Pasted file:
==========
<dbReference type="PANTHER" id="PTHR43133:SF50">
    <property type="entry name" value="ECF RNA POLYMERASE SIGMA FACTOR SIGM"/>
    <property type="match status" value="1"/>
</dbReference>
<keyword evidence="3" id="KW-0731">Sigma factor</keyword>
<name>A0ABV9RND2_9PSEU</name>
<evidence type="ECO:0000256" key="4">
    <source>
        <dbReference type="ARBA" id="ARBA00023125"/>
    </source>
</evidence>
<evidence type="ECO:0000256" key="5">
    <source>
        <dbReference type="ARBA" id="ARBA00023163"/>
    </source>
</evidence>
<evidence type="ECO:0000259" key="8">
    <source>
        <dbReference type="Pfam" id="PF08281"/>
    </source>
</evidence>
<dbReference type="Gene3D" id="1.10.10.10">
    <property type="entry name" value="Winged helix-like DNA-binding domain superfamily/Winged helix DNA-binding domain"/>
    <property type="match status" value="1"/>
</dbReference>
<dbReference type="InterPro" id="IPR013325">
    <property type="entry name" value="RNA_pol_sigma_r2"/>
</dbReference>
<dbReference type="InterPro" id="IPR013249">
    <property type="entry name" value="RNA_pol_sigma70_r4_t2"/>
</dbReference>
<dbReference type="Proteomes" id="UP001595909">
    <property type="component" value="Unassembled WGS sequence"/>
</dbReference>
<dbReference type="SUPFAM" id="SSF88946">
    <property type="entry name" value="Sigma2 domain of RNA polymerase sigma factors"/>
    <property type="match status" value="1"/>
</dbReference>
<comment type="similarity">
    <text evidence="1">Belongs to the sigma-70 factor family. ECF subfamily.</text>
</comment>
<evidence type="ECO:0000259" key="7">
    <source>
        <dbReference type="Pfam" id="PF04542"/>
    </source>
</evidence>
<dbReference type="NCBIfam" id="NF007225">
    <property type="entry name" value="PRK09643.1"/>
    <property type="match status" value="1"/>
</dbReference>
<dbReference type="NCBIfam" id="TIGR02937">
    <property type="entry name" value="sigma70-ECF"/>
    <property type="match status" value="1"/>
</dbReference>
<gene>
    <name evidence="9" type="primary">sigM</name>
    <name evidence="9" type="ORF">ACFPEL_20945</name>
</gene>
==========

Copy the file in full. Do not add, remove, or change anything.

<dbReference type="PANTHER" id="PTHR43133:SF50">
    <property type="entry name" value="ECF RNA POLYMERASE SIGMA FACTOR SIGM"/>
    <property type="match status" value="1"/>
</dbReference>
<keyword evidence="3" id="KW-0731">Sigma factor</keyword>
<name>A0ABV9RND2_9PSEU</name>
<evidence type="ECO:0000256" key="4">
    <source>
        <dbReference type="ARBA" id="ARBA00023125"/>
    </source>
</evidence>
<evidence type="ECO:0000256" key="5">
    <source>
        <dbReference type="ARBA" id="ARBA00023163"/>
    </source>
</evidence>
<evidence type="ECO:0000259" key="8">
    <source>
        <dbReference type="Pfam" id="PF08281"/>
    </source>
</evidence>
<dbReference type="Gene3D" id="1.10.10.10">
    <property type="entry name" value="Winged helix-like DNA-binding domain superfamily/Winged helix DNA-binding domain"/>
    <property type="match status" value="1"/>
</dbReference>
<dbReference type="InterPro" id="IPR013325">
    <property type="entry name" value="RNA_pol_sigma_r2"/>
</dbReference>
<dbReference type="InterPro" id="IPR013249">
    <property type="entry name" value="RNA_pol_sigma70_r4_t2"/>
</dbReference>
<dbReference type="Proteomes" id="UP001595909">
    <property type="component" value="Unassembled WGS sequence"/>
</dbReference>
<dbReference type="SUPFAM" id="SSF88946">
    <property type="entry name" value="Sigma2 domain of RNA polymerase sigma factors"/>
    <property type="match status" value="1"/>
</dbReference>
<comment type="similarity">
    <text evidence="1">Belongs to the sigma-70 factor family. ECF subfamily.</text>
</comment>
<evidence type="ECO:0000259" key="7">
    <source>
        <dbReference type="Pfam" id="PF04542"/>
    </source>
</evidence>
<dbReference type="NCBIfam" id="NF007225">
    <property type="entry name" value="PRK09643.1"/>
    <property type="match status" value="1"/>
</dbReference>
<dbReference type="NCBIfam" id="TIGR02937">
    <property type="entry name" value="sigma70-ECF"/>
    <property type="match status" value="1"/>
</dbReference>
<gene>
    <name evidence="9" type="primary">sigM</name>
    <name evidence="9" type="ORF">ACFPEL_20945</name>
</gene>